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I'm building an app in which I create a video. Problem is, sometime (well... most of the time) the frame acquisition process isn't quick enough.

What I'm currently doing is to skip the current frame acquisition if I'm late, however FFMPEG/libavcodec considers every frame I pass to it as the next frame in line, so If I drop 1 out of 2 frames, a 20seconds video will only last 10. More problems come in as soon as I add sound, since sound processing is way faster...

What I'd like would be to tell FFMPEG : "last frame should last twice longer that originally intended", or anything that could allow me to process in real time.

I tried to stack the frames at a point, but this ends up killing all my memory (I also tried to 'stack' my frames in the hard drive, which was way to slow, as I expected)

I guess I'll have to work with the pts manually, but all my attempts have failed, and reading some other apps code which use ffmpeg, such as VLC, wasn't of a great help... so any advice would be much appreciated!

Thanks a lot in advance!

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4 Answers 4

your output will probably be considered variable framerate (vfr), but you can simply generate a timestamp using wallclock time when a frame arrives and apply it to your AVFrame before encoding it. then the frame will be displayed at the correct time on playback.

for an example of how to do this (at least the specifying your own timestamp part), see doc/examples/muxing.c in the ffmpeg distribution (line 491 in my current git pull):

frame->pts += av_rescale_q(1, video_st->codec->time_base, video_st->time_base);

here the author is incrementing the frame timestamp by 1 in the video codec's timebase rescaled to the video stream's timebase, but in your case you can simply rescale the number of seconds since you started capturing frames from an arbitrary timebase to your output video stream's timebase (as in the above example). for example, if your arbitrary timebase is 1/1000, and you receive a frame 0.25 seconds since you started capturing, then do this:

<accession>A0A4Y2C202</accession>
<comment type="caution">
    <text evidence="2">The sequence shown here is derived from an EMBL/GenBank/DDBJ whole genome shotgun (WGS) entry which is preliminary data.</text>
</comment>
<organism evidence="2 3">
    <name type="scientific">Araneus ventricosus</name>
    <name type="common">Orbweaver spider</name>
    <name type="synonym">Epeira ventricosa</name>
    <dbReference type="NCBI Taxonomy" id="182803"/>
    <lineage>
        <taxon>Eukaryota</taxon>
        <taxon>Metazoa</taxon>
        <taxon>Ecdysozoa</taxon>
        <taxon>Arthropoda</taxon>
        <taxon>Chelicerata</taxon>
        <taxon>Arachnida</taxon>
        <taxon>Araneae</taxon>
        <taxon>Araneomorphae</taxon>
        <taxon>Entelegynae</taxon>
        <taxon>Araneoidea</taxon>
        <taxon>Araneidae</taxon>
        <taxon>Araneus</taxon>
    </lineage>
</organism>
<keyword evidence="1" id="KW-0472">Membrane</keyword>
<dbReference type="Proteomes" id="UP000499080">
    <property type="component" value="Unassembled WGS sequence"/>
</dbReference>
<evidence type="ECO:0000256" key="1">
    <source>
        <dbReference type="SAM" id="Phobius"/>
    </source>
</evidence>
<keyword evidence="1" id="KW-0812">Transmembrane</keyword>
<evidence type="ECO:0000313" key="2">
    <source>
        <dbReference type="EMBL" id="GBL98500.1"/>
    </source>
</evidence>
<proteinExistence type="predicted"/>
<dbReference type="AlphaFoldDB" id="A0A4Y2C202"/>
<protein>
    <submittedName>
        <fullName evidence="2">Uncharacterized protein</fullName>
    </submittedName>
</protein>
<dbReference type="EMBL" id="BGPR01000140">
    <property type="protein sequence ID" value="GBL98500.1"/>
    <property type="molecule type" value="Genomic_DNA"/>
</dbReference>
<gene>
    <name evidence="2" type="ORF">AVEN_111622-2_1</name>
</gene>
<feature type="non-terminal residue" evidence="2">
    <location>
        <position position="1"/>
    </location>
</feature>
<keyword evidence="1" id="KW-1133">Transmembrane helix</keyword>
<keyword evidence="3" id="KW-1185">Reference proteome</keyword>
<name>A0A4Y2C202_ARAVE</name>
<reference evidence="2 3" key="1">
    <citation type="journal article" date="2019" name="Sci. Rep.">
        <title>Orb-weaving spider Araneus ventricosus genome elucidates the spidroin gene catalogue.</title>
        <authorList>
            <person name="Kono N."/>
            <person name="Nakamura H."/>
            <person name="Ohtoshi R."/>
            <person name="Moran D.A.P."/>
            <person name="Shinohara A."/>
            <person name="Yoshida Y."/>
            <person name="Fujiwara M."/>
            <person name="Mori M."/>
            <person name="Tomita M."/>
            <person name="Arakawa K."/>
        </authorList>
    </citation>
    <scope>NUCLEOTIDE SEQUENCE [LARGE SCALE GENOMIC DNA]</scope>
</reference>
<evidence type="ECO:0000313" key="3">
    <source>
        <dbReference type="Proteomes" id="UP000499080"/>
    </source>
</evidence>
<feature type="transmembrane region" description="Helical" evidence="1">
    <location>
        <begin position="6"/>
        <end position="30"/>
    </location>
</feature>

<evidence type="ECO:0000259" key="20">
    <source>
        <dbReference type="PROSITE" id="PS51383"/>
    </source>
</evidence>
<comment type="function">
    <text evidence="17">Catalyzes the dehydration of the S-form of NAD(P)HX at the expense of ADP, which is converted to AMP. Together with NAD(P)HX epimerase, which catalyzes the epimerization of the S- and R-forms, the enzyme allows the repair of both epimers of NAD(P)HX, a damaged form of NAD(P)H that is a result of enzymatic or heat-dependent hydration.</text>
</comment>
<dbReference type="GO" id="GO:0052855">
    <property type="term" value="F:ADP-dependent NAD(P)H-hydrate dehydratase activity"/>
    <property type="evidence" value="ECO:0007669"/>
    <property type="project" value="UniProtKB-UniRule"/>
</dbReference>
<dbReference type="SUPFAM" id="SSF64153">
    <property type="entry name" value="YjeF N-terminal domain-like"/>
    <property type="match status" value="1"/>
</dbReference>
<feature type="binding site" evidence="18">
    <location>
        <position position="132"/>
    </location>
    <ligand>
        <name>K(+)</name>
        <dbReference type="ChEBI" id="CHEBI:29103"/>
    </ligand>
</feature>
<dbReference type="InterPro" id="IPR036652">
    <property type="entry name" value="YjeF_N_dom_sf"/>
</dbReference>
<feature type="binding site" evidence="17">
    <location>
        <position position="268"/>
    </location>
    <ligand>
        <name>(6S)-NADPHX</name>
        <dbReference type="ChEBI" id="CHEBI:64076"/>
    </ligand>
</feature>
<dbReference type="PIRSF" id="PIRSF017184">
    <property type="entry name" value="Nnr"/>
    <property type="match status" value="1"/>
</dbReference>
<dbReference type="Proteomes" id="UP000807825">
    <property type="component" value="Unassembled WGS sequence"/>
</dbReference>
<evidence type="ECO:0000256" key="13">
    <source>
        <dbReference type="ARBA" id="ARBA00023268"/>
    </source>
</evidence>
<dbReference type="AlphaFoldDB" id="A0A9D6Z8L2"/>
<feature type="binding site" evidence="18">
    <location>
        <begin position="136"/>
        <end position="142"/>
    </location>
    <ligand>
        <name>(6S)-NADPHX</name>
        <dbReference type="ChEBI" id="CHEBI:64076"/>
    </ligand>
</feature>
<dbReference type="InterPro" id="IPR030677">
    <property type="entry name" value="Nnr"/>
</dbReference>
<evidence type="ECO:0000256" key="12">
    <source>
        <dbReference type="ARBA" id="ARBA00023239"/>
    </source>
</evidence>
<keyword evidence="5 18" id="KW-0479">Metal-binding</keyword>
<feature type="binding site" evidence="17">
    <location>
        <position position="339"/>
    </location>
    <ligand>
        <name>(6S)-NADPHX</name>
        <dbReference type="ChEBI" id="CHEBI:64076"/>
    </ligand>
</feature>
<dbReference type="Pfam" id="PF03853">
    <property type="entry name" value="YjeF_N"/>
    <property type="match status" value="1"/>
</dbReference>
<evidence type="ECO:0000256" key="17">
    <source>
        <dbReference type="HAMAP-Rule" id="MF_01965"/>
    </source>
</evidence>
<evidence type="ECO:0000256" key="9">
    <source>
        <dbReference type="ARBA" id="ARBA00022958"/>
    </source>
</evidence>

AVRational my_timebase = {1, 1000};
frame->pts = av_rescale_q(250, my_timebase, avstream->time_base);

then encode the frame as usual.

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Many (most?) video formats don't permit leaving out frames. Instead, try reusing old video frames when you can't get a fresh one in time.

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Most containers actually DO support leaving out frames. MP4 only stores a duration for each frame, which doesn't have to be the same for all frames. mkv stores presentation timestamps. IDK about avi; maybe not, but AVI isn't ideal for modern codecs anyway. (there aren't that many general-purpose video containers, not counting obscure ones like ogm, or REALLY obscure ones like nut.) –  Peter Cordes Feb 2 at 8:46

Just an idea.. when it's lagging with the processing have you tried to pass to it the same frame again (and drop the current one)? Maybe it can process the duplicated frame quickly.

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Well it improves a bit, but the video is still way too fast... I guess this comes from my scheduling algorithm (which I can't call an algorithm to be trully honest...) I'll try to improve it tomorrow and post back if this improves something. Thanks for the help anyhow (both you and duskwuff)! –  chouquette Jul 5 '11 at 22:27

There's this ffmpeg command line switch -threads ... for multicore processing, so you should be able to do something similar with the API (though I have no idea how). This might solve your problem.

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